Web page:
Friday, February 27, 2009

How Do I Figure Out How to Shorten the Knitting Pattern?

I thought I would do a quick post to answer a question that Monica left for me in regards to my two-tone tunic sweater:

" Monica said...
WOW! You did an amazing job and it fits you perfectly. It is beautiful! I'm new to knitting also, and a little intimidated by sweaters but you are inspiring me. I'm also petite like you, so how did you figure out how to shorten everything when the patterns doesn't give any finished length measures? Love your blog by the way."

Monica, you are correct. I've run into patterns that may not have any line drawings or diagrams to show what the finish knitted pieces would look like. I end up relying on the pattern instructions to help me draw my own line drawings or something close to what I think I interpreted.

All the patterns that I have come across starts their instructions with the back piece of the knitted garment. You will more than likely have to start with a border (e.g. ribbing, seed stitch, or garter stitch) and the instructions will tell you to do this for 1 inch. Then you switch to larger needles and start a pattern for the base of the sweater (e.g. garter, stockinette, etc). The instructions should tell you how much to knit until you get to the armhole area. Usually, they will tell you how many inches from the bottom you should knit (this will include the edging). This is my first clue to write down this number.

The next area of the pattern should be armhole. Here it will tell you to bind off (BO) so many stitches for the next two rows and then continue knitting or do a decrease over several rows. The pattern will tell you how many inches of the armhole area you need to knit. This is my second clue to write down this number.

I then take the two numbers I wrote down and add them together. That gives me an idea of how long the backside of my knitted project will be.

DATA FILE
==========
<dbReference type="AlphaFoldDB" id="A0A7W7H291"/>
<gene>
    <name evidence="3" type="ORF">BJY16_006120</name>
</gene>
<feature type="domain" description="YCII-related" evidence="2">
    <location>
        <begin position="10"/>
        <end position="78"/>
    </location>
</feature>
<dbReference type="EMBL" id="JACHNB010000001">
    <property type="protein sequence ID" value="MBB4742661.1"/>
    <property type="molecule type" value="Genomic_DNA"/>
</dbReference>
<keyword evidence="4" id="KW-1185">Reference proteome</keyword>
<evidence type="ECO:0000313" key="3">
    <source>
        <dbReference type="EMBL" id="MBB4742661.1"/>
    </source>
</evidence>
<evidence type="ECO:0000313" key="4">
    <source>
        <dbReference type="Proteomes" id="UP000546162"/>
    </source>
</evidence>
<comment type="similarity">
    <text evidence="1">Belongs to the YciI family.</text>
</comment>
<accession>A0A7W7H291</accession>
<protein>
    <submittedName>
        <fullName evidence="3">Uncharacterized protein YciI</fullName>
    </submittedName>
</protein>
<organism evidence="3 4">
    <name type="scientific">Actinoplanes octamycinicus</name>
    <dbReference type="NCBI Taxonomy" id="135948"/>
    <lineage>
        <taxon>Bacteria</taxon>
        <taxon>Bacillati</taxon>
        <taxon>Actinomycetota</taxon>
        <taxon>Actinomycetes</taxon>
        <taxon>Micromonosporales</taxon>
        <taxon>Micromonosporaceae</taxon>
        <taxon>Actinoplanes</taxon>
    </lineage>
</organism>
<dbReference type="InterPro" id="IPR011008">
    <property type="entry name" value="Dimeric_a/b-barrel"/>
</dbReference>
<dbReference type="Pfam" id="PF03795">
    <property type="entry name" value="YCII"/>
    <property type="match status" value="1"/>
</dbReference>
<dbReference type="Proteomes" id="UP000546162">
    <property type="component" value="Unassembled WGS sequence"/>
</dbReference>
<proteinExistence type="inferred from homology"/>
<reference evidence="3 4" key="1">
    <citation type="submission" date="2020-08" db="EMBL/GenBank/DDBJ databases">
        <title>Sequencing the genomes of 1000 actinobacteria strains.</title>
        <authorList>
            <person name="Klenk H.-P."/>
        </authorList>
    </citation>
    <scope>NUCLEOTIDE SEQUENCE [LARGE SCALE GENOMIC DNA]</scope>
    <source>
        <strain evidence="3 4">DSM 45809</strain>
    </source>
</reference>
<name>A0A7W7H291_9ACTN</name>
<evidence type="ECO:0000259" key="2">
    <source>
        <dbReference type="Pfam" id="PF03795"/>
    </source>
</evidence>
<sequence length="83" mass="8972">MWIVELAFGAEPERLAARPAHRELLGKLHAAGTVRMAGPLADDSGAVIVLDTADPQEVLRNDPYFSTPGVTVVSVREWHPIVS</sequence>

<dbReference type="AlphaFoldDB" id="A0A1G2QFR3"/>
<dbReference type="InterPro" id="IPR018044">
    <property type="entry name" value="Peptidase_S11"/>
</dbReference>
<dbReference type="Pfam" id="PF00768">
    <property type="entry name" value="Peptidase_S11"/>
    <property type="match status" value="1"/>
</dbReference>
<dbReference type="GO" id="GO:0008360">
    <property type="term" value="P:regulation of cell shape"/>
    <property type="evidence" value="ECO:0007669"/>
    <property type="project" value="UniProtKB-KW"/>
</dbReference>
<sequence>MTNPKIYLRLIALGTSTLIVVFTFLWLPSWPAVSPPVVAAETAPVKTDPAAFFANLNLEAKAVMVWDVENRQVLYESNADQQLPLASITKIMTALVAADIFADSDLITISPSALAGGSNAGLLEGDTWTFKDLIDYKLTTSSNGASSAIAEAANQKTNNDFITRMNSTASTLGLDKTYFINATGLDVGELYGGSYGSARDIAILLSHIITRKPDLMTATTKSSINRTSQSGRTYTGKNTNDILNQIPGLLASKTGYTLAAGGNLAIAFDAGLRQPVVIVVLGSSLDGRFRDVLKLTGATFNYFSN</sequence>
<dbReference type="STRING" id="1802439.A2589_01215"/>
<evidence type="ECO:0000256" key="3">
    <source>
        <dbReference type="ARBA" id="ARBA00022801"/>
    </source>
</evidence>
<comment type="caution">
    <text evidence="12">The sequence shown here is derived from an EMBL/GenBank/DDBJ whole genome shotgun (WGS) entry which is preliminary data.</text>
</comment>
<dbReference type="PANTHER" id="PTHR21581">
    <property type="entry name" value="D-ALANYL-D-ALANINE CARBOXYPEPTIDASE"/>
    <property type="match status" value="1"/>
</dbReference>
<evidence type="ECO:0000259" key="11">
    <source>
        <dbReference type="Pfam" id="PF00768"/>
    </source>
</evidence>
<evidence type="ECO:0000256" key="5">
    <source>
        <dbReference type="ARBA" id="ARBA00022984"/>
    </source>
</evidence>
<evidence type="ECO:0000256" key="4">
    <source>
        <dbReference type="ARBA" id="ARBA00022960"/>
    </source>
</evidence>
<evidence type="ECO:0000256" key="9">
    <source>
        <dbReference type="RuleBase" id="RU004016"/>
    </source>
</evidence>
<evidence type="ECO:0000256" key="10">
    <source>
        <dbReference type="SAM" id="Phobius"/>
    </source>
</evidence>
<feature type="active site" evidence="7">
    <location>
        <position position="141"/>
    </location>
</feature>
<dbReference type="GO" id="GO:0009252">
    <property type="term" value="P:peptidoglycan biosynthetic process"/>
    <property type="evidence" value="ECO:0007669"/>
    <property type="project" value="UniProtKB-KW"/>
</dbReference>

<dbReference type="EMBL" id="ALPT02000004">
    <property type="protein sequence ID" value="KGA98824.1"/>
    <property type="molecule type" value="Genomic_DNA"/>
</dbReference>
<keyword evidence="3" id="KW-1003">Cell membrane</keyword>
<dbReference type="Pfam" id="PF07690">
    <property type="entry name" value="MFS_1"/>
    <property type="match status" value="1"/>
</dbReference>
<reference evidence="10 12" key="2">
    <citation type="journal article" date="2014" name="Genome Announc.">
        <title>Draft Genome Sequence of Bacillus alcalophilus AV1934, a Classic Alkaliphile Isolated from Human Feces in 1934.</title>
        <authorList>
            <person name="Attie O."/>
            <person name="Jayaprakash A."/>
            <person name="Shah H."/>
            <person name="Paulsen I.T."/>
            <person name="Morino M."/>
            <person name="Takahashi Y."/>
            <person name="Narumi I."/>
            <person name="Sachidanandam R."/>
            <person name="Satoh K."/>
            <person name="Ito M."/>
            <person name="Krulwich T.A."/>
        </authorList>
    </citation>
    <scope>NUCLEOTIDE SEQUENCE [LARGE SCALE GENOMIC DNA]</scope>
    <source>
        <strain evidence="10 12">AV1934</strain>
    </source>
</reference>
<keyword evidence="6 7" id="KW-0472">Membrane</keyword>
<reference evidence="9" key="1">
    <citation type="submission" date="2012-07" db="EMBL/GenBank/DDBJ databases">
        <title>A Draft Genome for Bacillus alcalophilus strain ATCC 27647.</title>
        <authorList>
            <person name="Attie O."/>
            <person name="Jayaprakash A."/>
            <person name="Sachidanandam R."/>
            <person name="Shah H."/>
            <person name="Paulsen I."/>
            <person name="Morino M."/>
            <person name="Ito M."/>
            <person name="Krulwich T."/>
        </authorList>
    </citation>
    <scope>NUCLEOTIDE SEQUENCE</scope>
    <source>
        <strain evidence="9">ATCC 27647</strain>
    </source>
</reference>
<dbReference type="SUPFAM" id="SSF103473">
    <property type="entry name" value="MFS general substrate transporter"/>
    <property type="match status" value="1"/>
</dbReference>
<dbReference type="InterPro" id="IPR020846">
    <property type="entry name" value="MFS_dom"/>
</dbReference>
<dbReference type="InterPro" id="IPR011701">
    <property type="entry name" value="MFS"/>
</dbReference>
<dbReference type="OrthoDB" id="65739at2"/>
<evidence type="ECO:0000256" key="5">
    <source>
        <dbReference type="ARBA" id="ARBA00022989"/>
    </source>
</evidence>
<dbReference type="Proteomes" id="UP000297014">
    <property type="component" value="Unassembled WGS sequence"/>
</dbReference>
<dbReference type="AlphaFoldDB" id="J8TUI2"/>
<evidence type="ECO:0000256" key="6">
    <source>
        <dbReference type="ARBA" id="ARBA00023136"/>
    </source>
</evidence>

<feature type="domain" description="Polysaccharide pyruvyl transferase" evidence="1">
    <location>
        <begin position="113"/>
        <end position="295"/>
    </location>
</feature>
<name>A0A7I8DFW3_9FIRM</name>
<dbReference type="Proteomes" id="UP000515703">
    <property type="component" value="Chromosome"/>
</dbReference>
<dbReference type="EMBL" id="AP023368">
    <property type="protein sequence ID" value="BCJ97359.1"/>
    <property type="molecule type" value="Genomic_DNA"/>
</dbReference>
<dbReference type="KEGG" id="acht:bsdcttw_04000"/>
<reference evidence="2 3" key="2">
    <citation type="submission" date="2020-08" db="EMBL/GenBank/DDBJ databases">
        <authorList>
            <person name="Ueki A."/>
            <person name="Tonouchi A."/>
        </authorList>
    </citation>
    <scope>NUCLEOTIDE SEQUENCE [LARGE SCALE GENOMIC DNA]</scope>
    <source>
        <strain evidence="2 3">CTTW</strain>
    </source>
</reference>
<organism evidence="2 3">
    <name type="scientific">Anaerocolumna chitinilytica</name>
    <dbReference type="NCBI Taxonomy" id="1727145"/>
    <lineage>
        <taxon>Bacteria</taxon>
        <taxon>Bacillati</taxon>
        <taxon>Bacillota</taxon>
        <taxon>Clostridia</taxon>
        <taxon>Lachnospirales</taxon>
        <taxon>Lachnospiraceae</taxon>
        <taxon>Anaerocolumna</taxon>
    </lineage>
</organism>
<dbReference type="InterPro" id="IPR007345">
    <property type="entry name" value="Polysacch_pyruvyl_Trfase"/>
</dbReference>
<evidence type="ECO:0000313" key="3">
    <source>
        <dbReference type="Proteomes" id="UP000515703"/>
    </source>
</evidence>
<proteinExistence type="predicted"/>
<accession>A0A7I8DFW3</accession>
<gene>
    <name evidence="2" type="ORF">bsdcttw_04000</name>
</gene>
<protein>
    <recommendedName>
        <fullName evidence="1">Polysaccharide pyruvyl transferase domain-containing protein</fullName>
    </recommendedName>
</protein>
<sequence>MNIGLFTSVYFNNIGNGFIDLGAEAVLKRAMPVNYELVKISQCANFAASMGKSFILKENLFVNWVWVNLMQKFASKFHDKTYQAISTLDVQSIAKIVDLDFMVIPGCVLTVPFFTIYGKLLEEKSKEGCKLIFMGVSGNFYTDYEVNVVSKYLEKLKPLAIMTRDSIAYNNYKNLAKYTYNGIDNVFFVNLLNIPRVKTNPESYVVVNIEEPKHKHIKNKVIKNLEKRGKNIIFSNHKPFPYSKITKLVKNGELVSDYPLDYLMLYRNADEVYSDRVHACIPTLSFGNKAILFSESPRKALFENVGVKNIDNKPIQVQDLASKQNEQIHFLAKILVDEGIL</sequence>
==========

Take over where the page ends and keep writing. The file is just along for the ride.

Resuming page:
I do the same with the front piece to see if the same length comes close to the backside measurement.

You can also figure out the sleeve length as the pattern will tell you how many inches from the beginning you need to knit.

From my own sewing experience, I pretty much know how long I like my finished garments to be. I tend to look for short jackets that are around 19 inches (back of my neck down to an area above my rear end). So, I may want my tunic sweater to hit 2 inches below that. My total backside would then be 21 inches. I believe the sweater pattern came in around 26-1/2 inches in length.

For my sweater, I ended up doing less rows in the black yarn.

For the sleeves, I knew that 20 inches in sleeve length was way too long. I also knew from looking at this pattern that the shoulder area is dropped. Meaning the shoulder line of the knitted garment drops further past my natural shoulder line. I initially guessed that my sleeve length would be around 18 inches. I just knitted the sleeve doing the required increases the pattern calls for. Once I was done with the increases, I took the sleeve and put it up against my arm to see how long it was. It turned out that after the last required increase, I only needed to knit one or two more rows to finish the sleeve. My sleeve ended up being around 17 inches in the finished length.

I will double-check my measurements and update this post on how many rows I removed to give you a better idea.

I am also working on another beginner sweater from BHG. I think this one is a bit easier especially with the neckline area. You might want to check that one out as well. Here's the link for the BHG Beginner Sweater.

Please feel free to add or leave any comments or experiences. Happy Knitting!


Monica said...

Thank you for this great explanation. It makes perfect sense to me now. I think I will be brave and try the BHG sweater you referenced--Thanks! By the way, I meant to say love YOUR blog--I really should proofread before hitting the send button ;-)

2BSewing: said...

Hey're welcome. Glad to help. :)